It’s been said that perspective is everything, and Canadian Heritage’s government online initiative may be proof that this is true.

Jamshed

Merchant, the director general of e-services for Canadian Heritage, spoke to a group of attendees at this year’s Information Highways e-content conference in Toronto about how the department has been able to develop a strategy that meshes with the broader Government On-Line GOL mandate and the lessons learned along the way.

The strategy for Canadian Heritage has involved the creation of several touchstone Web sites for Canadian citizens as well as the development — despite some resistance — of an e-consultations portal, which is currently in its pilot stage. The portal has been developed to allow Canadians to find and engage in public consultations, and provides information on public consultation activities within federal departments and agencies. Launched in February, Merchant said that the very notion of the portal had various governmental types scared, and has turned the idea into a “”lightning rod that became a catalyst for change.””

Merchant, who formerly worked for the government in the area of soil sciences, came to Canadian Heritage two years ago with a fresh perspective on e-content and GOL. A self-described non-technical person, Merchant knew how to use e-mail and little else when he came to the job, but had a keen interest in understanding how the Internet could be used for the government.

“”I had these images of dollars falling from trees and politicians giving out piles of money to people to work on projects,”” Merchant said. “”Instead, I came into this position from not a technical background and was given hardly any money because Canadian Heritage does not have large, transactional programs like the Canada Customs Revenue Authority or other departments.””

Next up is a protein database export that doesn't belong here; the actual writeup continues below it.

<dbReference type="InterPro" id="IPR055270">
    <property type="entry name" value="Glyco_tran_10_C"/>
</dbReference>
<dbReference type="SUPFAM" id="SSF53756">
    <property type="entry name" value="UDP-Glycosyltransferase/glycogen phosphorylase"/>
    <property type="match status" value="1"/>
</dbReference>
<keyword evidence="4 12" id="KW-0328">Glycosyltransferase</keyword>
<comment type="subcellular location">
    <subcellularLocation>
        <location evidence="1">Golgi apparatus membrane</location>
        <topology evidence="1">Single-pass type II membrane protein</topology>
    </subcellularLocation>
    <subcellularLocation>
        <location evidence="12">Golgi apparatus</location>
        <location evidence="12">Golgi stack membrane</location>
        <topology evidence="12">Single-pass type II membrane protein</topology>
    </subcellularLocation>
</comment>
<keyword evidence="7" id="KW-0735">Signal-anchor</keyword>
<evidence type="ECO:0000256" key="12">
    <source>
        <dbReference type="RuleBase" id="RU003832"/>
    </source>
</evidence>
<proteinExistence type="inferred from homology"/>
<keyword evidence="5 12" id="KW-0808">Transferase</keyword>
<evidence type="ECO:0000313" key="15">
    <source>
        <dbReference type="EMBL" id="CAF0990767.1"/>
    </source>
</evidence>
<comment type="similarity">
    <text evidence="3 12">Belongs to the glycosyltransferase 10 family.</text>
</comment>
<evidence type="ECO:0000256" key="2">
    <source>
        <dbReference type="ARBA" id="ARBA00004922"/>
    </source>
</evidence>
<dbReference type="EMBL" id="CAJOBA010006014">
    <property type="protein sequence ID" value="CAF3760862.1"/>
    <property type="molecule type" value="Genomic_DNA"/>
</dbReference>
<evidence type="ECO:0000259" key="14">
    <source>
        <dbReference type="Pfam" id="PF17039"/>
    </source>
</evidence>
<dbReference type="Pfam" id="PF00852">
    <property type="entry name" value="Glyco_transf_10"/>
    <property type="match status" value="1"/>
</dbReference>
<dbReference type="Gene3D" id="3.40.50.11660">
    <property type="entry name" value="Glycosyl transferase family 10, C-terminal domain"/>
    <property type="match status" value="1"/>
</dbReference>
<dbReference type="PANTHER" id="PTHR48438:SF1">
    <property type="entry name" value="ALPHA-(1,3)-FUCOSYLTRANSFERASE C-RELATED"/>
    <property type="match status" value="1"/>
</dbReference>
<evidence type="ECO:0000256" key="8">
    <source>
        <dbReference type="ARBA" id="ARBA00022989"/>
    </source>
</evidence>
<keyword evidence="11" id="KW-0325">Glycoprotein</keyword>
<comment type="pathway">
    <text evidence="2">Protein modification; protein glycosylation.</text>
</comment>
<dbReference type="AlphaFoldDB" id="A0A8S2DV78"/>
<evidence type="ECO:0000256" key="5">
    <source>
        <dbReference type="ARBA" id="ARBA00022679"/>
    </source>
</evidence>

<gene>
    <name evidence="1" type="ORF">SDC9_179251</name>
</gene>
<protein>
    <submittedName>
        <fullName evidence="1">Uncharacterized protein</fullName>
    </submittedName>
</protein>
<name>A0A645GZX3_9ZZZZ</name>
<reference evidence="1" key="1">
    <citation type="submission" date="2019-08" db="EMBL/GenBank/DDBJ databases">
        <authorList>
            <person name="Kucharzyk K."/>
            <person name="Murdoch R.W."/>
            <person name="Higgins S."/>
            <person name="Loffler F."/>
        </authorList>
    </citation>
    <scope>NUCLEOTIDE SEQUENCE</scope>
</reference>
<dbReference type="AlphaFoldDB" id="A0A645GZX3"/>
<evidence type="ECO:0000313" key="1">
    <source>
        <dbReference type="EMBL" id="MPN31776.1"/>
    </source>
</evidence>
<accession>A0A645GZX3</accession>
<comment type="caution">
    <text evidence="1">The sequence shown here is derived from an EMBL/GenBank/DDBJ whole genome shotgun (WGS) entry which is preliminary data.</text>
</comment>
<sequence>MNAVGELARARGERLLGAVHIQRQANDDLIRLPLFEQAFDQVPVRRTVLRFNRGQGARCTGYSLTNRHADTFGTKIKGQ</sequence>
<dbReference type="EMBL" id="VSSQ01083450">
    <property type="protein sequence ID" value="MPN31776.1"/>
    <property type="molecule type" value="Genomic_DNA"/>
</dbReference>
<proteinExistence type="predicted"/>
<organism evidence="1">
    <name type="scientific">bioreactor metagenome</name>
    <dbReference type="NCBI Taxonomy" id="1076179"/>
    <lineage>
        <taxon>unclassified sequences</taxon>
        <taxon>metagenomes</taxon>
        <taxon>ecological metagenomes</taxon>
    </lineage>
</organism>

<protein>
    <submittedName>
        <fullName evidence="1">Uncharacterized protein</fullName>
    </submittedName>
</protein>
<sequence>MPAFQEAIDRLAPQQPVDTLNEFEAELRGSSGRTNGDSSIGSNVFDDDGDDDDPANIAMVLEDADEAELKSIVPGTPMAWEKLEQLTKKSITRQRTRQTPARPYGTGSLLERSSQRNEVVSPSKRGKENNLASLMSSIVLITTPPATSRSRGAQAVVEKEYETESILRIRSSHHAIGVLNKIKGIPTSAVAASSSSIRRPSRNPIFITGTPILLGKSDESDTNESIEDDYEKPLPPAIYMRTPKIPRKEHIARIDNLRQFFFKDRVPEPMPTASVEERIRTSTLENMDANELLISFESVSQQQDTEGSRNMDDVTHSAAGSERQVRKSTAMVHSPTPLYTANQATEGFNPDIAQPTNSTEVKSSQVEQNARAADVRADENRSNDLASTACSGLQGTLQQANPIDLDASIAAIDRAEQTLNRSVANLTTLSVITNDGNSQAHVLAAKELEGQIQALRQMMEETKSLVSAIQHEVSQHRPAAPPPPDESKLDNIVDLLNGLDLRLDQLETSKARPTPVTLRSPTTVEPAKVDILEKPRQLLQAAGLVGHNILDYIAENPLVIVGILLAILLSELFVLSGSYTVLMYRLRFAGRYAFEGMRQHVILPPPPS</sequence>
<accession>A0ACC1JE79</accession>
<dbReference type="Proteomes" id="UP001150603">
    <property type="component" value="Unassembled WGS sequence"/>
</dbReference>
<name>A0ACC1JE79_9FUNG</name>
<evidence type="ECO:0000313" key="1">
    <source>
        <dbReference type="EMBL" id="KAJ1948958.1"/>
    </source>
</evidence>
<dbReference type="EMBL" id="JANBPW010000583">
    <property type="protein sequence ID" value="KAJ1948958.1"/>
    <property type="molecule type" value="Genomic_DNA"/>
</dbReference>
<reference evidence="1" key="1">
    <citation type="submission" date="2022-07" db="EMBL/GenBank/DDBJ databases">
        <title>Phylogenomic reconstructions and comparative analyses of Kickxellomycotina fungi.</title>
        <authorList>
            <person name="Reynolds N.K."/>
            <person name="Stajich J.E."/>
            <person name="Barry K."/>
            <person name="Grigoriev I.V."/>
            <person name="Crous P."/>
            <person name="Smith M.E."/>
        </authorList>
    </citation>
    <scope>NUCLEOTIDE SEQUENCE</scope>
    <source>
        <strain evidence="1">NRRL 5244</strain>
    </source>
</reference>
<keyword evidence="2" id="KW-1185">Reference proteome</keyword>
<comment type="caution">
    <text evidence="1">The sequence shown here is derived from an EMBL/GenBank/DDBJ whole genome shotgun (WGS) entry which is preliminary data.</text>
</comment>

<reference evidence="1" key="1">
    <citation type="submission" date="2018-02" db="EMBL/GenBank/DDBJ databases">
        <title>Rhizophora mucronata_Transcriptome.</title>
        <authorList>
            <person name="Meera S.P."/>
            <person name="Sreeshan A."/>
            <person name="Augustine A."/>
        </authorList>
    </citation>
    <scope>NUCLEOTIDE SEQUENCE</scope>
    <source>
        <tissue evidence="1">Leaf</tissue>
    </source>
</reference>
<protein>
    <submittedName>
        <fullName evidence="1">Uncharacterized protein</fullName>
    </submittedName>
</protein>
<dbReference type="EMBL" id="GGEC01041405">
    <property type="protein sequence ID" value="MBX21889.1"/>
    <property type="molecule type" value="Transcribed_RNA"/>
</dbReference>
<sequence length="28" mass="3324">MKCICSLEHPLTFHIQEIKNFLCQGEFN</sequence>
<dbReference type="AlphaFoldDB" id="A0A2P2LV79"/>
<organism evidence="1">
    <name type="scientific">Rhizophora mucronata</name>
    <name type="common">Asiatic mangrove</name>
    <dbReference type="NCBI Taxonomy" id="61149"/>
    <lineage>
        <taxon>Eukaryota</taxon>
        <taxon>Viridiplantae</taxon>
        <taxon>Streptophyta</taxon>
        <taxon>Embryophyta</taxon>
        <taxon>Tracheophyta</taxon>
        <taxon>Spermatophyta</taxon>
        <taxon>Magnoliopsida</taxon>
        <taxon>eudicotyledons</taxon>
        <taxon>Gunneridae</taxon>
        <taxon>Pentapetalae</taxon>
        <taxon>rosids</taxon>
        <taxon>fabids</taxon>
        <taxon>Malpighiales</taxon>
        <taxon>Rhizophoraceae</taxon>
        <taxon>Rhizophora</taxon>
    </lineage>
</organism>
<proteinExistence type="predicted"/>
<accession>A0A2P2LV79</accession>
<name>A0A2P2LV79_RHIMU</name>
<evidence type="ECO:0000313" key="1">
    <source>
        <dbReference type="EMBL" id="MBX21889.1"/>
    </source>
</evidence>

Merchant quickly realized that for Canadian Heritage, the key was not to immediately attempt to build up transaction-heavy sites, but to focus on making it easier for Canadians to interact with the government by engaging them.

“”Before you can get to the transaction stage, you have to engage people and figure out what we want as a country,”” Merchant said. “”We want to link Canadians to their history and bring together diverse voices.””

Merchant’s vision for the department’s online success is three pronged: access, engage and participate. He likened it to the process of attending a play. In the access stage, you find out what time the play starts and where it is. In the engagement stage, you attend the play, and in the final stage you could actually become a part of the action and participate in what’s going on.

“”We want to focus on a relationship with citizens by connecting and interacting with them — we are not simply in the informatics

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